Probate can be a nightmare, and it is something many people wish to avoid. Probate isn’t all bad if you’re able to afford it, but is nonetheless a lengthy process that is oftentimes confusing, even with the help of a probate attorney. If you aren’t able to afford it, or simply don’t want to pay for it, the expenses add up, making it incredibly costly. A common misconception that people have is that you simply need to create a trust to avoid probate, Both trusts and wills can be great, but if you incorrectly manage them, you run the risk of probate. The good news is that there are other documents you can put in place during your lifetime that will lower the chances of your loved ones having to endure this anguish. Below are four common approaches people take to avoid probate and ensure their wishes are carried out.

Living Trusts

A person who has a well-managed trust, with all of their assets titled in the name of the trust, can avoid probate entirely. However, this is contingent upon being diligent in titling newly acquired assets in the name of said trust.

Beneficiary Designations

By making sure your beneficiary designations are up to date, you are able to avoid disputes between heirs, which can help keep you out of probate. If there are disputes or challenges to the will, a probate attorney will have to get involved.

Jointly Titled Assets

This option makes sense for married couples and commonly refers to bank accounts or major assets. In those cases, the title should be made in the name of both spouses with the right of survivorship. This enables the surviving spouse to absorb assets, with sole ownership, in the event that the other dies. In this scenario, probate is avoided upon the death of the first spouse, however, it does no prevent probate upon the surviving spouse’s death.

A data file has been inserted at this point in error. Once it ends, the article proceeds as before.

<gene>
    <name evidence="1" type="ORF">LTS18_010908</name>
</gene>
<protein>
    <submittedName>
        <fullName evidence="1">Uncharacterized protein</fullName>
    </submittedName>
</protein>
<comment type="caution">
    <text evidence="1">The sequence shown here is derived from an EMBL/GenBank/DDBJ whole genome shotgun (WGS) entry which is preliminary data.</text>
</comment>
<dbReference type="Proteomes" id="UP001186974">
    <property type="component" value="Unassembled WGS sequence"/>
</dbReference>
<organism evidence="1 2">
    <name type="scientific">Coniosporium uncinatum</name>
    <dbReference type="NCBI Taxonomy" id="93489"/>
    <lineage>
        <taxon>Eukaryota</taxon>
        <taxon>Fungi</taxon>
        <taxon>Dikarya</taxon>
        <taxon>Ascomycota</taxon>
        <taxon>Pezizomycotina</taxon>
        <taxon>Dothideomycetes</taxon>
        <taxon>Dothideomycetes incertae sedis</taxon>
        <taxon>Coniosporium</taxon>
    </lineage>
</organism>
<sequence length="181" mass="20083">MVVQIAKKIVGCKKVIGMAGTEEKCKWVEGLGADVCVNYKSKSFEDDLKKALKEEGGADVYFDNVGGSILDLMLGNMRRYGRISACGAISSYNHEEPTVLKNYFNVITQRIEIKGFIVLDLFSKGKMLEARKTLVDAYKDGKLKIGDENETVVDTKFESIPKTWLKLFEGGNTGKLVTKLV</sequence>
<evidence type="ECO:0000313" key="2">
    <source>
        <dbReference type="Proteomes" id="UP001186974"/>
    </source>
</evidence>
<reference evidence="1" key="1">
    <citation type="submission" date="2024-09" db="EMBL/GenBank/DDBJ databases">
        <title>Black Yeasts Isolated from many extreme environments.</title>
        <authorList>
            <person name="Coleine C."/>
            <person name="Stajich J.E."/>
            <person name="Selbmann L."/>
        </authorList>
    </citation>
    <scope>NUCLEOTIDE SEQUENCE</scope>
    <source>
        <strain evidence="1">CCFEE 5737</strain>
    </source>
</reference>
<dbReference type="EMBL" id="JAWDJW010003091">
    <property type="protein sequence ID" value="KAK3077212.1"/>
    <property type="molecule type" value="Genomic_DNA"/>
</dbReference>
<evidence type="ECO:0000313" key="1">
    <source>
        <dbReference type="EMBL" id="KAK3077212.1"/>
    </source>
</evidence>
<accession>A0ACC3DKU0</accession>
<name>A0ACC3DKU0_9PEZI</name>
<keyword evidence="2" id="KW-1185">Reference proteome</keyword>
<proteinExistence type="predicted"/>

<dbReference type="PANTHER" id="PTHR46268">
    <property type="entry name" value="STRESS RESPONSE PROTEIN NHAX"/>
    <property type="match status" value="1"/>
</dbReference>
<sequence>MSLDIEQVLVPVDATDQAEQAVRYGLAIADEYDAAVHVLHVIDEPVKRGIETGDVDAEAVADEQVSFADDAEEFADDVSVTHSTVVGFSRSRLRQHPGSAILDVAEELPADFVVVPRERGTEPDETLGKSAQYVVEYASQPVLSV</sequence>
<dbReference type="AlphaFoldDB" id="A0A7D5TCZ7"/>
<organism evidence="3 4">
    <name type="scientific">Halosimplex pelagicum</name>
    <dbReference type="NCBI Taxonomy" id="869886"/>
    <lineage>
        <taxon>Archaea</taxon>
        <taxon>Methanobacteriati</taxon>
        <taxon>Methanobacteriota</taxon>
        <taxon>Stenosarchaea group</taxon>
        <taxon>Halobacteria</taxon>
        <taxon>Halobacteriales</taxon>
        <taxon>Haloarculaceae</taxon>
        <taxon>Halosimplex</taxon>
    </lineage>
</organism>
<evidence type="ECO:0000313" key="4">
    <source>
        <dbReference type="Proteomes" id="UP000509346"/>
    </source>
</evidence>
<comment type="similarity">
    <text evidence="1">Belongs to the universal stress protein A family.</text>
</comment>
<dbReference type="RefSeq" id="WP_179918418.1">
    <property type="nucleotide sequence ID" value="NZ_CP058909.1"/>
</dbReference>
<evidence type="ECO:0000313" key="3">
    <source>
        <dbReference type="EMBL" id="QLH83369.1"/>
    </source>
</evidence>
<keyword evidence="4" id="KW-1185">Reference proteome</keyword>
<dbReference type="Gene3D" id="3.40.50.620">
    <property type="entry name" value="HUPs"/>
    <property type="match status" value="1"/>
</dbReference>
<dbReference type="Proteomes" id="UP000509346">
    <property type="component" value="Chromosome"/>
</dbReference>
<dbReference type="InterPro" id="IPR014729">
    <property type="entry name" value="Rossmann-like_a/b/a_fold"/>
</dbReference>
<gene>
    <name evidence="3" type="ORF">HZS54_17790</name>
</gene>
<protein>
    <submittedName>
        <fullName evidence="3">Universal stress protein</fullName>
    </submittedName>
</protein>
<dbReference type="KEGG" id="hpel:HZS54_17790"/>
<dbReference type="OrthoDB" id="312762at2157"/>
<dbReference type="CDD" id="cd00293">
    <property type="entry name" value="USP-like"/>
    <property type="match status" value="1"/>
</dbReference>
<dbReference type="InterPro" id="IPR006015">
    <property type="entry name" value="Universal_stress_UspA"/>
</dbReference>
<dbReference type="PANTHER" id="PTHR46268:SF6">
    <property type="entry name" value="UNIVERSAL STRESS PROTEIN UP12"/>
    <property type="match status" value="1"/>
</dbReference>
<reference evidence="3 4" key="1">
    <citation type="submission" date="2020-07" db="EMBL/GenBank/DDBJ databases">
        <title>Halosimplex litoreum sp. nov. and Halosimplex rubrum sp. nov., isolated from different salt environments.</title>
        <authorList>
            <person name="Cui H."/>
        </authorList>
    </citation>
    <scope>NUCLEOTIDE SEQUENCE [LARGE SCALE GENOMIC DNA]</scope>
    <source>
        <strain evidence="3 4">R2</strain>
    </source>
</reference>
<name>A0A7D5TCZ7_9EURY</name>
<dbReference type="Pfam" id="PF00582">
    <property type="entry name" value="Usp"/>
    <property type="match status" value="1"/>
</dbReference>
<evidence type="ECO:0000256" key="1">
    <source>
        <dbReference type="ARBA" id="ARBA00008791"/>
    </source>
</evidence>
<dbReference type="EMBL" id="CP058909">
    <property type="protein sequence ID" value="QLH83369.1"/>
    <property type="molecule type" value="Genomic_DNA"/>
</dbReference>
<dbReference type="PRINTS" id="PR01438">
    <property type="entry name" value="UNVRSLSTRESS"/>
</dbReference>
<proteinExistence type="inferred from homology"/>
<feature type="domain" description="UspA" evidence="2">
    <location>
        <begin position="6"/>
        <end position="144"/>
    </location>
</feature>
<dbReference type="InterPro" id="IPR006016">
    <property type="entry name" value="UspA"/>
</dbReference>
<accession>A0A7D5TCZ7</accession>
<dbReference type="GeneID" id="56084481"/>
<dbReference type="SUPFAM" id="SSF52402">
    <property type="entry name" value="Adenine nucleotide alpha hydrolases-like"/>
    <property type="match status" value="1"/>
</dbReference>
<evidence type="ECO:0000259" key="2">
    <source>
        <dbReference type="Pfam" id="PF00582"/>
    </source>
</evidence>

Payable-on-Death Designations For Bank Accounts

Rest assured, appointing a payable-on-death (POD) beneficiary for your bank accounts does not affect your finances while you’re alive. A POD beneficiary’s role is to claim that money at the time of your death directly from the bank without having to involve a probate attorney. The advantage here is that there is little to no cost to appoint a beneficiary, and it is generally a quick process that can protect your money in the long run. However, there are disadvantages to consider specific to your circumstance.

Transfer-on-Death Deeds For Real Estate

Similar to a POD beneficiary for your financial accounts, a transfer-on-death (TOD) deed helps your real estate skip the probate process and save you money. This does not take effect until after the property owner’s death and needs to be completed prior to it. At their death, their beneficiary inherits the property without probate proceedings.

Unfortunately, simply having a trust or using any one of these techniques alone to avoid probate is not always enough to skirt the dreaded court process. Avoiding probate is contingent upon revisiting and updating your estate plan throughout your lifetime. Working with a trusted attorney who specializes in probate and estate administration can be especially useful to ensure all of the proper documents are in place. To get started on or update your estate plan, contact our legal office today.

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